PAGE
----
The biggest popular city festival, a breathtaking show, the centuries-old renewal of thanksgiving for the end of a terrible plague.
The Feast of the Redentore embodies all these things.
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The Feast of the Redentore is the fest most felt by the Venetians.
In 1575 Italy was hit by a terrible plague epidemic and Venice was not immune to it; the terrible disease in fact spread throughout the city for almost two years, reaping more than 50,000 victims. For other similar epidemics that erupted in previous eras, the Venetian government, through the Provveditori alla Sanità, had already built two "Lazzaretti" (Lazzaretto Nuovo and Lazzaretto Vecchio) on an island in the lagoon, in 1423 and 1468, but in the epidemic of 1575 the two admissions were so overloaded that the Senate decreed that large boats containing the sick could not stay near the island and could not be hospitalized in the Lazzaretti. They also arrested all the beggars scattered around the city who, given their precarious hygiene conditions, were more likely to contract the disease, and took them to almost two thousand boats anchored close to the Lazzaretti. Also suspected of plague were hospitalized in the Abbey of the Madonna dell'Orto.
Two professors from the University of Padua were called to Venice to advise on what to do, but they did not know how to make themselves useful. Severe restrictive measures were then issued at least to limit the plague: everything that might have had contact with the sick was burned, an attempt was made to purify the air by burning juniper that arrived on purpose from Istria and Dalmatia, obliged the inhabitants to stay home for eight days and the sestieri closed. Not knowing what to do anymore, the Doge urged the people to pray, deliberating on the construction of a votive temple dedicated to the Redeemer as soon as the plague was over.
Only with winter and cold did the epidemic cease, and in December 1576 the nightmare ended. The government immediately commissioned the architect Andrea Palladio to design the votive temple of the "Redentore", placing it on the island of Giudecca; the foundation stone was laid on May 3, 1577. In July of the same year the end of the disease was solemnly announced in the basilica of San Marco and it was decreed that the third Sunday of July was forever dedicated to the visit to the Temple of the Redentore. Doge Sebastiano Venier, without waiting for the end of the construction, wanted to go to Giudecca with a solemn procession; a bridge of boats was then built from Piazza San Marco to Giudecca to pass the procession and the people following, and so it was done every year to come. The temple was consecrated on September 27, 1592.
Every third Sunday in July, this festival was preceded by many preparations: the houses in Giudecca were whitewashed and decorated and the people, after paying tribute to the Redeemer, stayed along the banks of the island singing and dining by candlelight or flashlights. Over time, the outdoor party began on the eve because many people, for fear of not finding a place for the ceremonies, went to Giudecca the night before, spending the night there. Giocoforza thus created itinerant kitchens for those who spent the evening and night waiting for the ceremonies on the shore, in the streets, in the gardens or in the anchored boats. The banks were adorned with festoons of branches all and with hundreds of paper balloons (the balòni) lit by internal candles that shone the light on the festivities. Thus it became the “Feast of the Redentore”, o Il Redentòr, where entire families of the people or nobility and groups of friends stayed on the Giudecca to eat, drink and celebrate, all together all night. Many arrived at Giudecca with various boats, also decorated with illuminated branches and baloons, and remained to celebrate on the boat, waiting for the fireworks that often were launched from the shores of the island. Then, past midnight, many boats went to the Lido beach to wait for sunrise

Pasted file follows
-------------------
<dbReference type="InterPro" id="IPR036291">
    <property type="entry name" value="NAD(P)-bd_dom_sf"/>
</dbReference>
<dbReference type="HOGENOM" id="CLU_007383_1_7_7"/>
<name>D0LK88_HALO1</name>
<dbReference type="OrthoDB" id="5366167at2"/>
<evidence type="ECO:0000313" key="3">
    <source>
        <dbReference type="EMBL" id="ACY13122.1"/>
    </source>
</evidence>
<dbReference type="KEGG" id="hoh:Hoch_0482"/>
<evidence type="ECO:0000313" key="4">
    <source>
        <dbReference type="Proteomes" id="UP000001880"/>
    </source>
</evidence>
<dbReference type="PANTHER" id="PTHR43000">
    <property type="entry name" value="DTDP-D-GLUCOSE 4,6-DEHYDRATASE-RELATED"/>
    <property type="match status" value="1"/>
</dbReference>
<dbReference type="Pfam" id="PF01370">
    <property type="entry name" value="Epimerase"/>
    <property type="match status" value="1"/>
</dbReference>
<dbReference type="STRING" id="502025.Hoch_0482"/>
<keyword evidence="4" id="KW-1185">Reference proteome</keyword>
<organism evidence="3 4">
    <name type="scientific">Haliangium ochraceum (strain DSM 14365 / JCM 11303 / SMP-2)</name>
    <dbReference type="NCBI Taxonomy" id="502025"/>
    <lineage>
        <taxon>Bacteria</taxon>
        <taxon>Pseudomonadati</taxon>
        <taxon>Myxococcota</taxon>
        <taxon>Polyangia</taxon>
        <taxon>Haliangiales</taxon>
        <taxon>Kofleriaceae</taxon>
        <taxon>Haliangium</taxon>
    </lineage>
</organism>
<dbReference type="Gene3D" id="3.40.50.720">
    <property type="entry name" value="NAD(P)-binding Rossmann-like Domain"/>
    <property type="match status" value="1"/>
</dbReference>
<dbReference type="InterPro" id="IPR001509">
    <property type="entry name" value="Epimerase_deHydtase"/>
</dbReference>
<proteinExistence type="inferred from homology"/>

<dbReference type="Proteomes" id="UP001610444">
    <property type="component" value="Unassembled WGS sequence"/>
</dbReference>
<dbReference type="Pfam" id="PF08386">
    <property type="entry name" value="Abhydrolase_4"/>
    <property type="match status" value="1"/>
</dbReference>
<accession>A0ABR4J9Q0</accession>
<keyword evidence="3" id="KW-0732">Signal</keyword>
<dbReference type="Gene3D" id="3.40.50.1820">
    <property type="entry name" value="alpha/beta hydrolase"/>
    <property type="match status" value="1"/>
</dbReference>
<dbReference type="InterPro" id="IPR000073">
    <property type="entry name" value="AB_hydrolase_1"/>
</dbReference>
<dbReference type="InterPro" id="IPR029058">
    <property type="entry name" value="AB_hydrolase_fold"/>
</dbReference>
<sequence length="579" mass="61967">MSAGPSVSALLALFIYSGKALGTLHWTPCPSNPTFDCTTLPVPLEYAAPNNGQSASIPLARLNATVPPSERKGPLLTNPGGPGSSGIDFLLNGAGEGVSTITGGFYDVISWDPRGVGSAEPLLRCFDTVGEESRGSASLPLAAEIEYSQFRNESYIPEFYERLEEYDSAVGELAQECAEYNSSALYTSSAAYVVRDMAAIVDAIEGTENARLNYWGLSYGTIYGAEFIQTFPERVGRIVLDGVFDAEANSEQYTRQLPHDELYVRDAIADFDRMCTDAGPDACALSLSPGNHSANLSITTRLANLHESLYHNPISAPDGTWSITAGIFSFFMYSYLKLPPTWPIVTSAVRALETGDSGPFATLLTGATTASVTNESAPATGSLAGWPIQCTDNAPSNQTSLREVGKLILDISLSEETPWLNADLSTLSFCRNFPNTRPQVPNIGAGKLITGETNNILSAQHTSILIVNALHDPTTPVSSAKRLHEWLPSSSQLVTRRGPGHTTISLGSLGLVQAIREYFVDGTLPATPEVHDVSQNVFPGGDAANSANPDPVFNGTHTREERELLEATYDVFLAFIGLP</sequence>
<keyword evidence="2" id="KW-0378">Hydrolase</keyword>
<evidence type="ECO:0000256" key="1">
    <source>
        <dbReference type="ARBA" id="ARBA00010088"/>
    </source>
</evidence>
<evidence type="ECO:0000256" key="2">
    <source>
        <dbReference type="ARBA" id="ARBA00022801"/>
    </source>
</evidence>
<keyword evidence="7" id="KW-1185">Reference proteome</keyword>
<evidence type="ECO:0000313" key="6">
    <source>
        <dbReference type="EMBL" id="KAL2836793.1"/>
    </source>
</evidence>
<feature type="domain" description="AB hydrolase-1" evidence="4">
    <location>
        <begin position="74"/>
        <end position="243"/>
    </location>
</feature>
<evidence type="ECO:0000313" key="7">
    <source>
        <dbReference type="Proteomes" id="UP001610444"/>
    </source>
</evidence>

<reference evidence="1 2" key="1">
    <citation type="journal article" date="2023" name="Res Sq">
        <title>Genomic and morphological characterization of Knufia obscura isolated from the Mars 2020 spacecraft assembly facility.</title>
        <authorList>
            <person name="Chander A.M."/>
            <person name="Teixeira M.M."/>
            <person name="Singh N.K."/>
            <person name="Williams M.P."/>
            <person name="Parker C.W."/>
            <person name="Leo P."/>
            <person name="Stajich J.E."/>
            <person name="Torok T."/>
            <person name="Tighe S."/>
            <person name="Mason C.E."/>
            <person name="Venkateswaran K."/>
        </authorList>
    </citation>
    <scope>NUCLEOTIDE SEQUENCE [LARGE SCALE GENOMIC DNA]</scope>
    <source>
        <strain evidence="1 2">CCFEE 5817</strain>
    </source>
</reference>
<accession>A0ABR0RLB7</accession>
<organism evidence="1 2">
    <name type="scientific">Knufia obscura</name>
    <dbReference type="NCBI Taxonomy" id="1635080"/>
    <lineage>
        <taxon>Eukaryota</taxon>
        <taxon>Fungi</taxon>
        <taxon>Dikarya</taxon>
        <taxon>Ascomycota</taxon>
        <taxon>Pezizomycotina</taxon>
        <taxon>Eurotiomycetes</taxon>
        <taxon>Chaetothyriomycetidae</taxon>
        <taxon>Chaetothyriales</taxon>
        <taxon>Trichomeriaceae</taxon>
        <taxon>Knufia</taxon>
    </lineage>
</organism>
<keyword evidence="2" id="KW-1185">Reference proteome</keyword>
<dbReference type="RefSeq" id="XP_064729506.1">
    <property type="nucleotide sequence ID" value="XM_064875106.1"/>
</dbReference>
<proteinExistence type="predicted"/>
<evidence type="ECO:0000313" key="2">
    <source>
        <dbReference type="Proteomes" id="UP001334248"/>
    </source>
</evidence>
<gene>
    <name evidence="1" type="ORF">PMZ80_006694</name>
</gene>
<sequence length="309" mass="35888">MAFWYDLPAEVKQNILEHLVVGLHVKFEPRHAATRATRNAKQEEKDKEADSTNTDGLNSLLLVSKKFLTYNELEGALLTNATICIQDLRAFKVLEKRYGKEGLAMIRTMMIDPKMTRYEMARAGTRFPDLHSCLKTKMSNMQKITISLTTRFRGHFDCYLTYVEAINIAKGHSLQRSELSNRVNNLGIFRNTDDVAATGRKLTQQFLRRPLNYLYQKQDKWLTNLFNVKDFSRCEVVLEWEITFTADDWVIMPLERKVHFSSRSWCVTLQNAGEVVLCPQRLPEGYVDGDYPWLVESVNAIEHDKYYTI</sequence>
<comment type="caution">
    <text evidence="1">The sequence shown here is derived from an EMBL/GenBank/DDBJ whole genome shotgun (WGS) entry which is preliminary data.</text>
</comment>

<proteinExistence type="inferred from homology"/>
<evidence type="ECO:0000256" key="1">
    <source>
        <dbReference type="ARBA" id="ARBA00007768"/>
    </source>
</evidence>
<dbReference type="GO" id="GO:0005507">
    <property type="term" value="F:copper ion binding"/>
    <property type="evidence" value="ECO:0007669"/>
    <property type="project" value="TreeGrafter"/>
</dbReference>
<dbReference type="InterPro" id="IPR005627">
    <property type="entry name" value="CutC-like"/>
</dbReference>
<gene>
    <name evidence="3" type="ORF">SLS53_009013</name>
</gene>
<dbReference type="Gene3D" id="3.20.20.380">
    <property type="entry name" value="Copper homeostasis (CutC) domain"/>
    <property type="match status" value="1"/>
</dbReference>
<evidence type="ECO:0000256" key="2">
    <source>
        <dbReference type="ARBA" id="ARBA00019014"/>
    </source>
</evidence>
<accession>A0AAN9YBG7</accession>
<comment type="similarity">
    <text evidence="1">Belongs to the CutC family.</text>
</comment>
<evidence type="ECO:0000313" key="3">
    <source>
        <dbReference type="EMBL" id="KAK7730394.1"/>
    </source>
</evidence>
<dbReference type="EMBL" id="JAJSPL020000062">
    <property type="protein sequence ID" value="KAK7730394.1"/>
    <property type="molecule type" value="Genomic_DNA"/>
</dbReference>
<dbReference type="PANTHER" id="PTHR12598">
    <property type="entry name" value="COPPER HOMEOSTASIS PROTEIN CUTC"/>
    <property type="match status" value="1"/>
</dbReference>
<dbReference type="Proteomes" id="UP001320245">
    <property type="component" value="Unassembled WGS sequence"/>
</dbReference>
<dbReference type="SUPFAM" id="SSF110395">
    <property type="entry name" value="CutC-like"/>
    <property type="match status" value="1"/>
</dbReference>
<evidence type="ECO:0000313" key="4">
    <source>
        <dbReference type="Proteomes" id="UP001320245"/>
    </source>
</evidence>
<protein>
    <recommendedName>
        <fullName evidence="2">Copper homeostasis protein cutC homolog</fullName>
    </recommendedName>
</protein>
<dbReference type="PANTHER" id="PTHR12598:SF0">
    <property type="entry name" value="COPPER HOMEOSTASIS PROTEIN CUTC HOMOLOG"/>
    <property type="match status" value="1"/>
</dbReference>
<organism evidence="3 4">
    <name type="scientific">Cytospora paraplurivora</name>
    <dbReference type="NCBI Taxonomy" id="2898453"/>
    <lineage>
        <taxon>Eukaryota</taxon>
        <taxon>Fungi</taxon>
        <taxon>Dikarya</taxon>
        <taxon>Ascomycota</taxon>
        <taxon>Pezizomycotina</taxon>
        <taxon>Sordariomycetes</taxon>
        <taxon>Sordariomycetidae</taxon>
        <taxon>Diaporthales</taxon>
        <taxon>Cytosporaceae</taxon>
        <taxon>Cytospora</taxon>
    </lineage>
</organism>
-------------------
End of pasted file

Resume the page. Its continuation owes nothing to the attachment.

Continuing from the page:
Even today, on the evening of this festival which by now has lost its ancient religious motive among the population, many Venetians decorate their boats with branches and colorful baloons, perhaps with battery lighting, and, with friends or families, go to San Marco basin or around Giudecca, or in front of or behind the island of San Giorgio. There they drop anchor or bind to other friendly boats and begin to feast waiting for the fireworks that for about half an hour, from 11:30 pm to midnight, will illuminate the sky and all of San Marco with their colors. The San Marco basin is then full of boats, illuminated platforms, illuminated balloons that move in the water; the atmosphere is magical.
Even on the ground, throughout the city, banquets are organized in the fields or squares with lights and festoons; even if you don't see the "fires" from there, the important thing is to celebrate. A bridge of boats is still built, divided into two sections, the first part crosses the Grand Canal near the Madonna della Salute, the second part starts from the Zattere and, crossing the Giudecca canal, it arrives near the Temple of the Redentore.
Until a few years ago the banks turned off the lampposts and the baloons to enjoy the fireworks display in total immersion, today for safety reasons the lights remain on even during the show. This device, while subtracting a slight hint of charm, is nevertheless dominated by the size of the fireworks, a real enchantment for the eyes and a scenographic choreography with a pressing rhythm that takes your breath away, especially in the grand finale.